2008 Nissan Pathfinder 2.4 turbo diesel from Australia and New Zealand
Not a bad 4WD really. After a year of ownership I only find a few minor dislikes.
The big disadvantage (only if you would need it) is the limited range one 80 litre fuel tank gives you. With the rear seats and the spare wheel tucked away very nicely underneath, there's just no spare room for another tank - despite what some Nissan salesmen may tell you.
Now here's a problem - Can you believe that Nissan put alloy wheels on the Pathfinder, but:
THE SPARE WHEEL IS A NON MATCHING STEEL WHEEL WITHOUT EVEN A DUST CAP.
So whenever you get a puncture and put on the spare, it looks total crap and you then have to swap it back when the puncture's fixed.
And... when you rotate the tyres, if you want to rotate five tyres as we've always done so as to get max use out of our tyre set, you have to remove the tyres from two wheels and swap them over each time.
Nissan have even changed their manuals to now show a four wheel tyre rotation instead of the old five wheel rotation.
I can't believe Nissan would deceive their customers in this way, just because the spare wheel is out of sight underneath. All to save a measly few dollars.
There's a simple answer:
When you buy your vehicle, SPECIFY A SPARE WHEEL TO MATCH THE OTHER FOUR, or if they won't wear that, then after you've agreed your price:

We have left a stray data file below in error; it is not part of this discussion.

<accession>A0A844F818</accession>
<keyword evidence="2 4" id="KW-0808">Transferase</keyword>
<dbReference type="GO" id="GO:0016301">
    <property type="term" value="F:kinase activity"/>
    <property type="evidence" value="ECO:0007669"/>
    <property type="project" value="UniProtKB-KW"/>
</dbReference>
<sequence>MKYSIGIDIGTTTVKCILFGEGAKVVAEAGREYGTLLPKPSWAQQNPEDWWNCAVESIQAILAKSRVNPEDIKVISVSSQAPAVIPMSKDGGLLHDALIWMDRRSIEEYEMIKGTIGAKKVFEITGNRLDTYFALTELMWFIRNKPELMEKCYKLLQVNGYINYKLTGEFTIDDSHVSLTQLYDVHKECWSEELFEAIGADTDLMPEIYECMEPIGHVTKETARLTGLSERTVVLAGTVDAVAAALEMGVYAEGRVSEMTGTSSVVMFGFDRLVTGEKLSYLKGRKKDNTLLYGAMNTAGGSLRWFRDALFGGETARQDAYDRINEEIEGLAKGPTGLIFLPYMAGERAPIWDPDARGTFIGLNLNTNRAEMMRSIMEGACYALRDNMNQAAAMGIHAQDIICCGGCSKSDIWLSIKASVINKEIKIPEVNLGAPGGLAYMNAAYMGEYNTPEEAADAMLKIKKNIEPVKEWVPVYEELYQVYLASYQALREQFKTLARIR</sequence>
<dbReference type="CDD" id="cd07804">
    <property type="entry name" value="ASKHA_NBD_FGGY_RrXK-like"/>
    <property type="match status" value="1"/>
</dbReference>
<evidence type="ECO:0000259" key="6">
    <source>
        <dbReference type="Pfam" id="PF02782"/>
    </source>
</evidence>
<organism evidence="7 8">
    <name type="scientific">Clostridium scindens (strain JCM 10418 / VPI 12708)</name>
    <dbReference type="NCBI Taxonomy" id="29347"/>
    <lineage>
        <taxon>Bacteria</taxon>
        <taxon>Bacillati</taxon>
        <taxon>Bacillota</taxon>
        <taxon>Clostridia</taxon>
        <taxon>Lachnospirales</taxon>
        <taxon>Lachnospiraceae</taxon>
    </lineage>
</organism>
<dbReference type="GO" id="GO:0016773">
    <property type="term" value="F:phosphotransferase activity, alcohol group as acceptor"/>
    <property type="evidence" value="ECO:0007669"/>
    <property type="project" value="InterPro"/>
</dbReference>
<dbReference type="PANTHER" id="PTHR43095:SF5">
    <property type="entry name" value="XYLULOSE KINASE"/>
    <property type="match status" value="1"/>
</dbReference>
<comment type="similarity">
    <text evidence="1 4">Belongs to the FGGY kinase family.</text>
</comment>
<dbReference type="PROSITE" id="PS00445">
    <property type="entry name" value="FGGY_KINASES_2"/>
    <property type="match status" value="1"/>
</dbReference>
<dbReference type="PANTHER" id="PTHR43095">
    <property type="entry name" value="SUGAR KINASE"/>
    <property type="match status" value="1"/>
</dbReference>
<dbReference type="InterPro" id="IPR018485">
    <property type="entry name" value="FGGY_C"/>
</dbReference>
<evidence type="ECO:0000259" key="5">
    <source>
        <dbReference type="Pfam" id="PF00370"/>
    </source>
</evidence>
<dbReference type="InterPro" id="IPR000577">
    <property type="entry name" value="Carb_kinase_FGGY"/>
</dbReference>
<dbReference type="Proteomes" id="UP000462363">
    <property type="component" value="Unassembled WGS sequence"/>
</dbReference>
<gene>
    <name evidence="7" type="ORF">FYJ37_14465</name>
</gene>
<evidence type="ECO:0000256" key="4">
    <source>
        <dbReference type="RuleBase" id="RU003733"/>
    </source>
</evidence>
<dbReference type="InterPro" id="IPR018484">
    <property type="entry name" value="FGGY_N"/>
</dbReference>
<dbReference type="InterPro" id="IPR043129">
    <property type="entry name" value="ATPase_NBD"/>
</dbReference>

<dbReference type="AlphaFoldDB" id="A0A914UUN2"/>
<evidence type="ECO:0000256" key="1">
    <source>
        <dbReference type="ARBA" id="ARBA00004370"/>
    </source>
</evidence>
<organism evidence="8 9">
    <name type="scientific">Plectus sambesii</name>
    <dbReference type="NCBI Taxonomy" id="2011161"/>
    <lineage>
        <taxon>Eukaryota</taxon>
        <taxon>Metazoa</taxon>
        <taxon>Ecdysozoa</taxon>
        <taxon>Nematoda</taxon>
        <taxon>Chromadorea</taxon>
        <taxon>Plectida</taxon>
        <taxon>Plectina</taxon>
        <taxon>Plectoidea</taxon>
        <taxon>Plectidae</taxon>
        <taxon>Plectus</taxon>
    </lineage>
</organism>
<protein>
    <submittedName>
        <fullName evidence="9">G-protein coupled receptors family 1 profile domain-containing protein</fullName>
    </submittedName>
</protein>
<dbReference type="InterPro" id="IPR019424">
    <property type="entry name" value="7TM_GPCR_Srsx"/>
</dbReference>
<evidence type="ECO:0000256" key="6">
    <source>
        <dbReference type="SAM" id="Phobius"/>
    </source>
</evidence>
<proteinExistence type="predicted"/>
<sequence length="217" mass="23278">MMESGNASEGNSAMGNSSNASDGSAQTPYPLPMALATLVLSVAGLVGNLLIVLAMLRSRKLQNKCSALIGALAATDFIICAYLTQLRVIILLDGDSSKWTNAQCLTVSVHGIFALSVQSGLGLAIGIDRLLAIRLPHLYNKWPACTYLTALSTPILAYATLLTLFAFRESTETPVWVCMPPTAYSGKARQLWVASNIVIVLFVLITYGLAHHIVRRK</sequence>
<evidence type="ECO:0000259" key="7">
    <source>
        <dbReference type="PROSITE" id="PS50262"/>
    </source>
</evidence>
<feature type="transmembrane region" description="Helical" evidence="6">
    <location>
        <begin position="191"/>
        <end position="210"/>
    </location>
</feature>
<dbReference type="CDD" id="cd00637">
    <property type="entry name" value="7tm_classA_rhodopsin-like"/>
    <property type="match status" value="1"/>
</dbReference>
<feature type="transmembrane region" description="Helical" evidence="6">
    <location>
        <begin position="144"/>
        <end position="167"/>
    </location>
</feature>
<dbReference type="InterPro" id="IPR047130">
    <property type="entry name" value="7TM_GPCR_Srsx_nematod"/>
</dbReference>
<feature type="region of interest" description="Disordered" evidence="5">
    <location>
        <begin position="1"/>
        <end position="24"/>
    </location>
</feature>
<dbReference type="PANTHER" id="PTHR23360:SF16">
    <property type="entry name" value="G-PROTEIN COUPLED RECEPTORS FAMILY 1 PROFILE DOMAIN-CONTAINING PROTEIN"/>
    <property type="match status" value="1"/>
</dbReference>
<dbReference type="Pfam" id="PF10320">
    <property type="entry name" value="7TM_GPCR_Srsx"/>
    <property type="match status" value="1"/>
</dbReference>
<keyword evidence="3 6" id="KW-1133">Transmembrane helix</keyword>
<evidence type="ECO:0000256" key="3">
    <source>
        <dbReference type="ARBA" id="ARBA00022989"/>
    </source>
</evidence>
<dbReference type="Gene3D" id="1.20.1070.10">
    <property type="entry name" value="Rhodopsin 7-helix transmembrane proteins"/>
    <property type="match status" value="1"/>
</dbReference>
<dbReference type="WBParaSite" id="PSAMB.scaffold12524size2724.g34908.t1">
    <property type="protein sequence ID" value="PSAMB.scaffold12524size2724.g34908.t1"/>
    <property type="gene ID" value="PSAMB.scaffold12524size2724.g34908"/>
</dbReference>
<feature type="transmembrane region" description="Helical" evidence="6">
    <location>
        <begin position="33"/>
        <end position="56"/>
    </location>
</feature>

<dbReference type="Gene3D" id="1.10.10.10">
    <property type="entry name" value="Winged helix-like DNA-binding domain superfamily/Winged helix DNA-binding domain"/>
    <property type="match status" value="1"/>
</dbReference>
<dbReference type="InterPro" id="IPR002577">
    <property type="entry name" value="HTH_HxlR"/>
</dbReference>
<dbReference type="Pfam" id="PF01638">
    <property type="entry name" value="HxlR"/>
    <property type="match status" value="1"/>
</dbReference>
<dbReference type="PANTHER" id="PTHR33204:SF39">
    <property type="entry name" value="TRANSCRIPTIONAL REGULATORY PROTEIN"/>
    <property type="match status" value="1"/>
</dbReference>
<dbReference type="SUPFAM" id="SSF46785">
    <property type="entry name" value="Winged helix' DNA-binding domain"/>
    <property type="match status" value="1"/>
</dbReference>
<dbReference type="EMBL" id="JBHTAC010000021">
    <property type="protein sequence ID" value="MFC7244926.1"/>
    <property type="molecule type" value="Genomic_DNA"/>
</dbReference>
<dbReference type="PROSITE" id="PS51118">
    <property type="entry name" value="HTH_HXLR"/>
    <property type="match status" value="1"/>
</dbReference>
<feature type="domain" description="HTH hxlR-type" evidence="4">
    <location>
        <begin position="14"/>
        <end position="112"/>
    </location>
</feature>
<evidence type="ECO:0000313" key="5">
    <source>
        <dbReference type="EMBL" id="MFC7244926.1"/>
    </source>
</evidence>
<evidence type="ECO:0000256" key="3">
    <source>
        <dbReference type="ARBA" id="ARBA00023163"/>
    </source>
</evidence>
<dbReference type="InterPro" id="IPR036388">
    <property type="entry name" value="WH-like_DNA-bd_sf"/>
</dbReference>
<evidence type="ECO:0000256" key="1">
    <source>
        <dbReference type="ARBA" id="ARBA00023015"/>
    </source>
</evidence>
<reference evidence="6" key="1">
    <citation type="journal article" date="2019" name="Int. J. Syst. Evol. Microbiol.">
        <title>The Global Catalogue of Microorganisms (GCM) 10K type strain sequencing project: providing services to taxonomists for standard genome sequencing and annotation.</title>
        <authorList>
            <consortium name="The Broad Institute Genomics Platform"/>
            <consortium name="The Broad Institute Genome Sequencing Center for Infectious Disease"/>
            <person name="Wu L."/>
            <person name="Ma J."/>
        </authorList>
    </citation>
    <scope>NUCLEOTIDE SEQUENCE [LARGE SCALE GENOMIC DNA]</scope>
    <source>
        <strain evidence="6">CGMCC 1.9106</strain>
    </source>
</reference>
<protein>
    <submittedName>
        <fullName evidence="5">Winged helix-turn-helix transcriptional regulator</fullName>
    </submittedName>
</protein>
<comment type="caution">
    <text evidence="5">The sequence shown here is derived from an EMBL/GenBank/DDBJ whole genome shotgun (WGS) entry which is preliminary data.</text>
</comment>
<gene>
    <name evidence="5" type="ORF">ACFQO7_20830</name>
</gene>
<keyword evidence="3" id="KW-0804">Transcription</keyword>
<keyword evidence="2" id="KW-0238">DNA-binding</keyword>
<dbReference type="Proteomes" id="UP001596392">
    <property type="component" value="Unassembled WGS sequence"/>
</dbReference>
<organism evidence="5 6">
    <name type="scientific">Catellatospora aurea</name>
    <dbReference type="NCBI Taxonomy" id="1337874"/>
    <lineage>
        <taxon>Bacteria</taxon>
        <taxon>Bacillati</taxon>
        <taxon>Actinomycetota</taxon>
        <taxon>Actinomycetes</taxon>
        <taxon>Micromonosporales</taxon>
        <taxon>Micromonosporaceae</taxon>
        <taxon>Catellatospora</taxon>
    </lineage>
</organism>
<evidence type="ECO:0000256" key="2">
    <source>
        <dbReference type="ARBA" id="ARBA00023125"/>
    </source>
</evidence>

DEDUCT A FURTHER $500 TO COMPENSATE YOU FOR THE ADDED EXPENSE OF SWAPPING TYRES ALL THE TIME.
Here's another issue.
Think carefully before you accept Nissan's 'Vehicle protection Plan' - It's grossly overpriced, and my experience the gunk they spray over the inside paint surfaces is a total pain. It leaves a sticky surface which attracts dust and never looks clean, and I suspect it damages the paintwork, as my paintwork now scratches and flakes at the slightest touch.
Would you buy another car from this manufacturer? Don't Know
Review Date: 28th September, 2009
12th Sep 2011, 05:42
Don't be too hard on the spare wheel. With modern radial tyres, I'm told that once the rotation direction has been established, it should not be changed. Hence a spare, which can be used either side, should always be used as a spare. The other four tyres simply get swopped back to front and vice versa to keep the wear pattern fairly uniform. The spare only becomes an issue if you decide to change the type of tyre, so that the spare ends up being very different, and you drive as though the tyres match. My suggestion is to keep the spare as a spare, and then you only ever have to replace 4 tyres at a time - much easier on cash flow timing, too.
My car came with Wrangler S4's, and I replaced them with BFG A/T's, and I kept the best Wrangler as a spare. The Wranglers only lasted 50000km, but the BFG's are due for replacement now at a further 90000km. I'll keep the Wrangler as it is still in good condition, and doesn't have much wear or sun damage on it. But if I'm in a pickle with a puncture, I'll just drive carefully on the Wrangler until the new tyre gets repaired.